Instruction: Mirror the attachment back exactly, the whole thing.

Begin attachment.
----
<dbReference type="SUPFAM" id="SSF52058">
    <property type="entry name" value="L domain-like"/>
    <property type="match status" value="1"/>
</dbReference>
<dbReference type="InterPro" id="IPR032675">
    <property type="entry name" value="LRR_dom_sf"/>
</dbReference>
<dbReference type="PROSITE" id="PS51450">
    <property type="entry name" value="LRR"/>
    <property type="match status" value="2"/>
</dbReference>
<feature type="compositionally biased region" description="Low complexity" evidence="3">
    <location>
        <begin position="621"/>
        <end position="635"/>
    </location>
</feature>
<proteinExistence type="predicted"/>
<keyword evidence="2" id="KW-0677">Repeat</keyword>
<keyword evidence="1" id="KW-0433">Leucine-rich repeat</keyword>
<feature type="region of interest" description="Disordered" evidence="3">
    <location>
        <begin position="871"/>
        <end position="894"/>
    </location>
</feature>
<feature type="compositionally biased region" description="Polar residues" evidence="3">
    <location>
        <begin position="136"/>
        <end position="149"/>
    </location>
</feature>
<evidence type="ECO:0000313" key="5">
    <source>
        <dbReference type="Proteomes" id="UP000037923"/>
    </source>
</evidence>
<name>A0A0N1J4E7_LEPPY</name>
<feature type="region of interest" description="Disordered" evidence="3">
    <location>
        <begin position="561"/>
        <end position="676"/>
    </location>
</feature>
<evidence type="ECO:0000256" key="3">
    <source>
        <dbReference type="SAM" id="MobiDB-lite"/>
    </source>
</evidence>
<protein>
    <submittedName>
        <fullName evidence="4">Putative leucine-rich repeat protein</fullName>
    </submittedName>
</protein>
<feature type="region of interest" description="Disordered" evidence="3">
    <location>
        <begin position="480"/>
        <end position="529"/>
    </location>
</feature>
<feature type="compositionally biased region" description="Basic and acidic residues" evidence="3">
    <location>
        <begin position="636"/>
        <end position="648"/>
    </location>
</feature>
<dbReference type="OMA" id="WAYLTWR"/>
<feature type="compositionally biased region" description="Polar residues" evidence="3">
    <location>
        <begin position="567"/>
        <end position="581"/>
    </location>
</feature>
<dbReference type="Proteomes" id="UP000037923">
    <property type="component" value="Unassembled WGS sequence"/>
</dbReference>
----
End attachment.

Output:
<dbReference type="SUPFAM" id="SSF52058">
    <property type="entry name" value="L domain-like"/>
    <property type="match status" value="1"/>
</dbReference>
<dbReference type="InterPro" id="IPR032675">
    <property type="entry name" value="LRR_dom_sf"/>
</dbReference>
<dbReference type="PROSITE" id="PS51450">
    <property type="entry name" value="LRR"/>
    <property type="match status" value="2"/>
</dbReference>
<feature type="compositionally biased region" description="Low complexity" evidence="3">
    <location>
        <begin position="621"/>
        <end position="635"/>
    </location>
</feature>
<proteinExistence type="predicted"/>
<keyword evidence="2" id="KW-0677">Repeat</keyword>
<keyword evidence="1" id="KW-0433">Leucine-rich repeat</keyword>
<feature type="region of interest" description="Disordered" evidence="3">
    <location>
        <begin position="871"/>
        <end position="894"/>
    </location>
</feature>
<feature type="compositionally biased region" description="Polar residues" evidence="3">
    <location>
        <begin position="136"/>
        <end position="149"/>
    </location>
</feature>
<evidence type="ECO:0000313" key="5">
    <source>
        <dbReference type="Proteomes" id="UP000037923"/>
    </source>
</evidence>
<name>A0A0N1J4E7_LEPPY</name>
<feature type="region of interest" description="Disordered" evidence="3">
    <location>
        <begin position="561"/>
        <end position="676"/>
    </location>
</feature>
<evidence type="ECO:0000256" key="3">
    <source>
        <dbReference type="SAM" id="MobiDB-lite"/>
    </source>
</evidence>
<protein>
    <submittedName>
        <fullName evidence="4">Putative leucine-rich repeat protein</fullName>
    </submittedName>
</protein>
<feature type="region of interest" description="Disordered" evidence="3">
    <location>
        <begin position="480"/>
        <end position="529"/>
    </location>
</feature>
<feature type="compositionally biased region" description="Basic and acidic residues" evidence="3">
    <location>
        <begin position="636"/>
        <end position="648"/>
    </location>
</feature>
<dbReference type="OMA" id="WAYLTWR"/>
<feature type="compositionally biased region" description="Polar residues" evidence="3">
    <location>
        <begin position="567"/>
        <end position="581"/>
    </location>
</feature>
<dbReference type="Proteomes" id="UP000037923">
    <property type="component" value="Unassembled WGS sequence"/>
</dbReference>